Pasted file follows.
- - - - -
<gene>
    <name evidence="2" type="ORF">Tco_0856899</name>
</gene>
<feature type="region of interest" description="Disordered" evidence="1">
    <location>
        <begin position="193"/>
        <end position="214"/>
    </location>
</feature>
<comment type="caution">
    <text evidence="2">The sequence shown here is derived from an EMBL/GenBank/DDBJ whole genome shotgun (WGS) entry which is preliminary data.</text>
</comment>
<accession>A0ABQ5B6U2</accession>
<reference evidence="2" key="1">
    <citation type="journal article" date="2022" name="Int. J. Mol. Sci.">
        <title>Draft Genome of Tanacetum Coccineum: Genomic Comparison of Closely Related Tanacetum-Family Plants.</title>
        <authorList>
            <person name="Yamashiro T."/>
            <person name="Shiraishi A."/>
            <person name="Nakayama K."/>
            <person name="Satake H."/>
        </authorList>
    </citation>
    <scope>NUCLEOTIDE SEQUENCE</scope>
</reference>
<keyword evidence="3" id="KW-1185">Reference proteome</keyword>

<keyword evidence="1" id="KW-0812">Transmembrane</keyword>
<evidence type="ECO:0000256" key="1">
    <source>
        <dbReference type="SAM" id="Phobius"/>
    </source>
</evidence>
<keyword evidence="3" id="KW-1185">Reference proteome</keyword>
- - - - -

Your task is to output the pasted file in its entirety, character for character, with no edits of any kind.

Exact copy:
<gene>
    <name evidence="2" type="ORF">Tco_0856899</name>
</gene>
<feature type="region of interest" description="Disordered" evidence="1">
    <location>
        <begin position="193"/>
        <end position="214"/>
    </location>
</feature>
<comment type="caution">
    <text evidence="2">The sequence shown here is derived from an EMBL/GenBank/DDBJ whole genome shotgun (WGS) entry which is preliminary data.</text>
</comment>
<accession>A0ABQ5B6U2</accession>
<reference evidence="2" key="1">
    <citation type="journal article" date="2022" name="Int. J. Mol. Sci.">
        <title>Draft Genome of Tanacetum Coccineum: Genomic Comparison of Closely Related Tanacetum-Family Plants.</title>
        <authorList>
            <person name="Yamashiro T."/>
            <person name="Shiraishi A."/>
            <person name="Nakayama K."/>
            <person name="Satake H."/>
        </authorList>
    </citation>
    <scope>NUCLEOTIDE SEQUENCE</scope>
</reference>
<keyword evidence="3" id="KW-1185">Reference proteome</keyword>

<keyword evidence="1" id="KW-0812">Transmembrane</keyword>
<evidence type="ECO:0000256" key="1">
    <source>
        <dbReference type="SAM" id="Phobius"/>
    </source>
</evidence>
<keyword evidence="3" id="KW-1185">Reference proteome</keyword>